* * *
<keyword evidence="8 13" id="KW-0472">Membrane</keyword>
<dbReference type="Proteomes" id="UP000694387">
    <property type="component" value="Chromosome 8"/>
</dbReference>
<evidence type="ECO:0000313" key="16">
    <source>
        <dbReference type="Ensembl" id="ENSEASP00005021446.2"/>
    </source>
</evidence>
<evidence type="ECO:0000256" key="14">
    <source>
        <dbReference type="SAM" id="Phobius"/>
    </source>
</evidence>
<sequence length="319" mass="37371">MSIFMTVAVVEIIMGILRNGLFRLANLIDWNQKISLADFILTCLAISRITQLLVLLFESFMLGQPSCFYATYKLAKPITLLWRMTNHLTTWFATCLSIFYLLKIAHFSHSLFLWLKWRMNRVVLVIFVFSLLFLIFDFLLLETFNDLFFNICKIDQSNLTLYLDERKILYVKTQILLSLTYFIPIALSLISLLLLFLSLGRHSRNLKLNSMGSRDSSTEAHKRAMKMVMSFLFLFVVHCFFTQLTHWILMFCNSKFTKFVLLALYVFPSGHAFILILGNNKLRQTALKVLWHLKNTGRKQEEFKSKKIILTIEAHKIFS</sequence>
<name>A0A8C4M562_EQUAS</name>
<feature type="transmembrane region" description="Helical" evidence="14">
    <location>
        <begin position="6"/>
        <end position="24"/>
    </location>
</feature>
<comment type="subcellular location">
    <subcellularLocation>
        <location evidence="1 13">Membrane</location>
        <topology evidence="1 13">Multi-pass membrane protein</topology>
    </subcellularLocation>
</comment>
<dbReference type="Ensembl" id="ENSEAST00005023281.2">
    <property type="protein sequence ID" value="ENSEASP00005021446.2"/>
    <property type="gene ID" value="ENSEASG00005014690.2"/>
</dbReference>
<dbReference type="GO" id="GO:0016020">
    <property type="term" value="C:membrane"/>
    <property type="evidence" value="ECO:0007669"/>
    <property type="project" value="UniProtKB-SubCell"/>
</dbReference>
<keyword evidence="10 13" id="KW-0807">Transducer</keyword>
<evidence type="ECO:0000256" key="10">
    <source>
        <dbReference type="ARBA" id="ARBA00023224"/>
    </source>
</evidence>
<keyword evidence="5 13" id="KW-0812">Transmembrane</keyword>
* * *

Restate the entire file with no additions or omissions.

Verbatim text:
<keyword evidence="8 13" id="KW-0472">Membrane</keyword>
<dbReference type="Proteomes" id="UP000694387">
    <property type="component" value="Chromosome 8"/>
</dbReference>
<evidence type="ECO:0000313" key="16">
    <source>
        <dbReference type="Ensembl" id="ENSEASP00005021446.2"/>
    </source>
</evidence>
<evidence type="ECO:0000256" key="14">
    <source>
        <dbReference type="SAM" id="Phobius"/>
    </source>
</evidence>
<sequence length="319" mass="37371">MSIFMTVAVVEIIMGILRNGLFRLANLIDWNQKISLADFILTCLAISRITQLLVLLFESFMLGQPSCFYATYKLAKPITLLWRMTNHLTTWFATCLSIFYLLKIAHFSHSLFLWLKWRMNRVVLVIFVFSLLFLIFDFLLLETFNDLFFNICKIDQSNLTLYLDERKILYVKTQILLSLTYFIPIALSLISLLLLFLSLGRHSRNLKLNSMGSRDSSTEAHKRAMKMVMSFLFLFVVHCFFTQLTHWILMFCNSKFTKFVLLALYVFPSGHAFILILGNNKLRQTALKVLWHLKNTGRKQEEFKSKKIILTIEAHKIFS</sequence>
<name>A0A8C4M562_EQUAS</name>
<feature type="transmembrane region" description="Helical" evidence="14">
    <location>
        <begin position="6"/>
        <end position="24"/>
    </location>
</feature>
<comment type="subcellular location">
    <subcellularLocation>
        <location evidence="1 13">Membrane</location>
        <topology evidence="1 13">Multi-pass membrane protein</topology>
    </subcellularLocation>
</comment>
<dbReference type="Ensembl" id="ENSEAST00005023281.2">
    <property type="protein sequence ID" value="ENSEASP00005021446.2"/>
    <property type="gene ID" value="ENSEASG00005014690.2"/>
</dbReference>
<dbReference type="GO" id="GO:0016020">
    <property type="term" value="C:membrane"/>
    <property type="evidence" value="ECO:0007669"/>
    <property type="project" value="UniProtKB-SubCell"/>
</dbReference>
<keyword evidence="10 13" id="KW-0807">Transducer</keyword>
<evidence type="ECO:0000256" key="10">
    <source>
        <dbReference type="ARBA" id="ARBA00023224"/>
    </source>
</evidence>
<keyword evidence="5 13" id="KW-0812">Transmembrane</keyword>